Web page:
The Journal of Contemporary Dental Practice
Volume 21 | Issue 7 | Year 2020

Osteogenic Potential of Periodontal Ligament Stem Cells Cultured in Osteogenic and Regular Growth Media: Confocal and Scanning Electron Microscope Study

Areej H Mukhtar1, Montaser N Alqutub2

1,2Department of Periodontics and Community Dentistry, King Saud University, College of Dentistry, Riyadh, Kingdom of Saudi Arabia

Corresponding Author: Areej H Mukhtar, Department of Periodontics and Community Dentistry, King Saud University, College of Dentistry, Riyadh, Kingdom of Saudi Arabia, Phone: +966 503274773, e-mail: areejmukthar4@gmail.com

How to cite this article Mukhtar AH, Alqutub MN. Osteogenic Potential of Periodontal Ligament Stem Cells Cultured in Osteogenic and Regular Growth Media: Confocal and Scanning Electron Microscope Study. J Contemp Dent Pract 2020;21(7):776–780.

Source of support: Nil

Conflict of interest: None


Aim: To evaluate the ability of osteogenic culture media in comparison with regular growth culture media in enhancing the osteoblastic cell differentiation of human periodontal ligament stem cells (hPDLSCs).

Materials and methods: In vitro cultures of commercially obtained hPDLSCs were seeded onto xenograft bone blocks in both regular and osteogenic media. Confocal laser microscope images were obtained for cellular differentiation and adhesion, and scanning electron microscopy (SEM) images were obtained to validate the osteogenic differentiation by showing the morphological characteristics of the newly formed cells.

Results: Confocal laser microscope analysis showed positive staining for new bone cells with an increased signal intensity when samples were cultured in osteogenic culture media compared with regular culture media. These findings indicate the effect of the active ingredients of the osteogenic culture media in enhancing the osteogenic differentiation hPDLSC. Scanning electron microscopy images validated the osteogenic differentiation showing a flattened, polygonal morphology with multiple extending cytoplasmic processes of new cells.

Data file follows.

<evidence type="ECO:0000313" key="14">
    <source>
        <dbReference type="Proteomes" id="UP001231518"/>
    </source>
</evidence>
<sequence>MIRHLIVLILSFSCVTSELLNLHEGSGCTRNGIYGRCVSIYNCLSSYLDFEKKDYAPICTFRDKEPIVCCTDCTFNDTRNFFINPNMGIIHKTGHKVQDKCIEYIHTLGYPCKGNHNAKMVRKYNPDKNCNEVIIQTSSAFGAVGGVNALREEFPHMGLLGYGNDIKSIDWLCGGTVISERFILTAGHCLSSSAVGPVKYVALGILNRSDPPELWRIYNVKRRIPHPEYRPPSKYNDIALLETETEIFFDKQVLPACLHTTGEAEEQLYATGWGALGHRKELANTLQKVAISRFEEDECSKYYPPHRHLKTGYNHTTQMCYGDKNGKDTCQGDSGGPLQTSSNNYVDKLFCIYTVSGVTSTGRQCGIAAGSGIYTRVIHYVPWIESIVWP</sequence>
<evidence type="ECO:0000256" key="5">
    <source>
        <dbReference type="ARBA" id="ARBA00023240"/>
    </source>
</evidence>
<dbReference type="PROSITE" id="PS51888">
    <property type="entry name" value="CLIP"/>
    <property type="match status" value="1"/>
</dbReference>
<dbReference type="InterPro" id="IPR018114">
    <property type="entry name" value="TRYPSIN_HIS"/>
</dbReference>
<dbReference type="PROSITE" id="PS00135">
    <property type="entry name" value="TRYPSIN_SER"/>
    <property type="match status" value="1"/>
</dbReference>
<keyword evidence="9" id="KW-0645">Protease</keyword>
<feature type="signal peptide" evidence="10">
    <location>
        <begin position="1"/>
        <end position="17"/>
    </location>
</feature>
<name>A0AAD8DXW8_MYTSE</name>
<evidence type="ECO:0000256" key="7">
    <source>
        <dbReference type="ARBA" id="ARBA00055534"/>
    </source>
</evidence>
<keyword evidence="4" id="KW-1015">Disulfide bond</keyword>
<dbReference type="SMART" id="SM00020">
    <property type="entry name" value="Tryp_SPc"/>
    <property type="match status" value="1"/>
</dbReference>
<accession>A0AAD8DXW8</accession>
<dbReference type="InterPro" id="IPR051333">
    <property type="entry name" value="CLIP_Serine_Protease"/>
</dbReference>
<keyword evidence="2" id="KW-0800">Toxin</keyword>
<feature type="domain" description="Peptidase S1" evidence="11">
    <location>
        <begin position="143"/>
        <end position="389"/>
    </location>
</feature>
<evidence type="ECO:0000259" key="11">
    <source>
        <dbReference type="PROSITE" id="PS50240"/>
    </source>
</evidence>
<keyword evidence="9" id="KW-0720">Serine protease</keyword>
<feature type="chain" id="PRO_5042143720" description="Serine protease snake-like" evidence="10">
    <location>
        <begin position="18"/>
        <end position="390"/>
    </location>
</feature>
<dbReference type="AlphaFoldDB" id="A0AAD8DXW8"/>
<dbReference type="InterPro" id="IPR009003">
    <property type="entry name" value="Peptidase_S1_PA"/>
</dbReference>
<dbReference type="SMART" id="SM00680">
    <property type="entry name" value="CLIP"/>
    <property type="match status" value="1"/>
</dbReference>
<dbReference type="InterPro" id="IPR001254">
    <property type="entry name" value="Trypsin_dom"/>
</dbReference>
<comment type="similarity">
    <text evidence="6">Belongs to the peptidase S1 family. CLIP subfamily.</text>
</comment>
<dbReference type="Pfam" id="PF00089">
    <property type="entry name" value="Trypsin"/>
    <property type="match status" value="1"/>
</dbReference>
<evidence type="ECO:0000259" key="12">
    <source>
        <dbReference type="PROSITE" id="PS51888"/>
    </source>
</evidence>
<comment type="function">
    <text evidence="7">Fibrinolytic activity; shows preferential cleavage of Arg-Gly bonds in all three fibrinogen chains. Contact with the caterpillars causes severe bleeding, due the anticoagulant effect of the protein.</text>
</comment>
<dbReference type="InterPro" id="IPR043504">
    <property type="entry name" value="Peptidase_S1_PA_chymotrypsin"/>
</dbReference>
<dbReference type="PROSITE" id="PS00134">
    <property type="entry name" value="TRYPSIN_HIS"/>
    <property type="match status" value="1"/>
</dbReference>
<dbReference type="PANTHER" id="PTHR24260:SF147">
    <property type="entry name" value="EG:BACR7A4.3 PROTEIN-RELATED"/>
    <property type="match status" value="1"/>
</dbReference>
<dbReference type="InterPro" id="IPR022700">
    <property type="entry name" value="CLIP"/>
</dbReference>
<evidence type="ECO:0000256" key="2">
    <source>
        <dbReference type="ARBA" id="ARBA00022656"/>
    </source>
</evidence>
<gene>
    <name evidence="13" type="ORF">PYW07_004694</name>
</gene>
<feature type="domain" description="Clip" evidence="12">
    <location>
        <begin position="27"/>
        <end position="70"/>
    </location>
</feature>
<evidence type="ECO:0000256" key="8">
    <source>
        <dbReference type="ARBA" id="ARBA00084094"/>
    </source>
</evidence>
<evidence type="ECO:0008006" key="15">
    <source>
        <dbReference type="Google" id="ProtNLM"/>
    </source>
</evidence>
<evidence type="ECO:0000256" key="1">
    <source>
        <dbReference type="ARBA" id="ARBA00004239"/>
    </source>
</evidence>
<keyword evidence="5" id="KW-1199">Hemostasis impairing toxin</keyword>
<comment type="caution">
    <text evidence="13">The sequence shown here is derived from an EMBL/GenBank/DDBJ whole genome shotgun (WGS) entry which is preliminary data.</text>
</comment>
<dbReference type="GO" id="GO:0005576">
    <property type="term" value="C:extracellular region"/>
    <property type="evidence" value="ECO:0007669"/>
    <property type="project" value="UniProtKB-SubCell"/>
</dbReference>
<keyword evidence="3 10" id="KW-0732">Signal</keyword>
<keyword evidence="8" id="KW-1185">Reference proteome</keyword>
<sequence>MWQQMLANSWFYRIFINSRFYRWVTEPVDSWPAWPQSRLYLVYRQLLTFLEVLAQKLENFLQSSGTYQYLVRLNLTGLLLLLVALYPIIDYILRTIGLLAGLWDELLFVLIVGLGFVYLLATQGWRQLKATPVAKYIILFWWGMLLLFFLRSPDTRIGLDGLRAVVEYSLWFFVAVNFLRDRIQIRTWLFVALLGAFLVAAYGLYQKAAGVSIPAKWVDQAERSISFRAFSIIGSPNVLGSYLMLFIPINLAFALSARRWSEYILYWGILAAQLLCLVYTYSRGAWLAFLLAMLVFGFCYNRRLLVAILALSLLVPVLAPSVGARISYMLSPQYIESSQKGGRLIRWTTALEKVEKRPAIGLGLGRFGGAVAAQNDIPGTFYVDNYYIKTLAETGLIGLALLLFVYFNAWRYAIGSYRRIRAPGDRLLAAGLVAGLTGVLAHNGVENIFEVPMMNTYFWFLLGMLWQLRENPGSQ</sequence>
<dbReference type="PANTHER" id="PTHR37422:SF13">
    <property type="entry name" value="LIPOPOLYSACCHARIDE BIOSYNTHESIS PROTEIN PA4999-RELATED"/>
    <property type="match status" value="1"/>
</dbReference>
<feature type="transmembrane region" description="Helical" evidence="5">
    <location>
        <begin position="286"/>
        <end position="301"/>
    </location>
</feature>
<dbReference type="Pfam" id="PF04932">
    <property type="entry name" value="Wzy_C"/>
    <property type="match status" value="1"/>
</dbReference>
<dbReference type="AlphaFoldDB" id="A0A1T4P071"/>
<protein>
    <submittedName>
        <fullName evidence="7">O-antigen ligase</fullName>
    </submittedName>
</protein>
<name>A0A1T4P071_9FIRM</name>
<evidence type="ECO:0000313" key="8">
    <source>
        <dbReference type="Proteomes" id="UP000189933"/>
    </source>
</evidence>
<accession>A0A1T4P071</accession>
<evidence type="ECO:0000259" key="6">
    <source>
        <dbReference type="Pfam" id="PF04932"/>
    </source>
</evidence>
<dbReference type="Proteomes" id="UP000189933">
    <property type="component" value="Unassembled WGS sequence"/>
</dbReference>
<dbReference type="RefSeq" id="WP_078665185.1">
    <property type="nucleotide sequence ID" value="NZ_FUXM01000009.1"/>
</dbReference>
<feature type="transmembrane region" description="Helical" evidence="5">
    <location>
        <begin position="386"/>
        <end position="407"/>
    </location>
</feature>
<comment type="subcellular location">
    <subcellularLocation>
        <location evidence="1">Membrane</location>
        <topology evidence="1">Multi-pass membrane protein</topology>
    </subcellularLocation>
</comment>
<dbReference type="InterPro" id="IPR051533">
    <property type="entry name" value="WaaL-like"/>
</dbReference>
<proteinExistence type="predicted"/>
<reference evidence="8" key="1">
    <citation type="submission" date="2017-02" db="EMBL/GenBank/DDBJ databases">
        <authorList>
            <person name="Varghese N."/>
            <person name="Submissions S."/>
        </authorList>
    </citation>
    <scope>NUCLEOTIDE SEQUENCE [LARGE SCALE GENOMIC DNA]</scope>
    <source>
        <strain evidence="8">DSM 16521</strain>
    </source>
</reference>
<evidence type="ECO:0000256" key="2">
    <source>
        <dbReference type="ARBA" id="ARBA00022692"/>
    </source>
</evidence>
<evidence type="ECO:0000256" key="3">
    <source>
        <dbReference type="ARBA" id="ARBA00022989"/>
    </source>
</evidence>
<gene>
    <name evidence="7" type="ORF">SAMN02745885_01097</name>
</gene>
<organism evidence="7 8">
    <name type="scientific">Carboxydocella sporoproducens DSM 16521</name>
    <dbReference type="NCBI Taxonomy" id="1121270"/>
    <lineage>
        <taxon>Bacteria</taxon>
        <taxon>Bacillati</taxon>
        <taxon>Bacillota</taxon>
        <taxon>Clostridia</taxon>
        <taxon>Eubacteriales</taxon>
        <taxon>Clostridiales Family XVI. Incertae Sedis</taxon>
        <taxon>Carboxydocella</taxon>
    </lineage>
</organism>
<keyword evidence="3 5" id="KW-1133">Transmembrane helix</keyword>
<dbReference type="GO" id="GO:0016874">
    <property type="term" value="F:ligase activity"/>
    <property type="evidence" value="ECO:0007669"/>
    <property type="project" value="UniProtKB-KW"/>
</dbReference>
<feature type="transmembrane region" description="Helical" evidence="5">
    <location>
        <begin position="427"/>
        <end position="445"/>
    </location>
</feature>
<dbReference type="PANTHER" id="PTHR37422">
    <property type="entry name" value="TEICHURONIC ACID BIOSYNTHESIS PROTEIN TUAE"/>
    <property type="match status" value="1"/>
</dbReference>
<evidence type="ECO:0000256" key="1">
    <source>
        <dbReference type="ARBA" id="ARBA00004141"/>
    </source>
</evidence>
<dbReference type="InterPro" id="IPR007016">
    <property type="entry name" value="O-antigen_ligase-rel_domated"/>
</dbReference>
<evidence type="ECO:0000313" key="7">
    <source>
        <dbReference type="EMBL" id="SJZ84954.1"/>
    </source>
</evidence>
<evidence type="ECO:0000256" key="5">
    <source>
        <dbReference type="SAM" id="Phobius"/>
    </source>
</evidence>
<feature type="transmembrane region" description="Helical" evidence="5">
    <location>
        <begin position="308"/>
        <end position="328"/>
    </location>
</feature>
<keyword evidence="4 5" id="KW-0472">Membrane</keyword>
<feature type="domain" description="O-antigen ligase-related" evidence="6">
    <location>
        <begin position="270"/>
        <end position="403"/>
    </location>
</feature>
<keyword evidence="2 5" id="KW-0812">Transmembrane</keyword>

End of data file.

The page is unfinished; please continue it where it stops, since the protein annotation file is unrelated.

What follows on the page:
Conclusion: Xenograft bone blocks are biocompatible scaffold for the osteogenic differentiation of seeded hPDLSCs. Osteogenic culture media enhances and increases the osteogenic differentiation of hPDLSCs into new bone cells more than regular growth culture media. Periodontal ligament stem cells are a predictable biological input as a cell-based tissue-engineered construct and biologically acceptable when it is cultured in a suitable growth media that mimics the intended environment.

Clinical significance: Consideration of the clinical use of equine bone blocks and periodontal ligament stem cells in a suitable biological environment as a potential new option for bone regeneration techniques.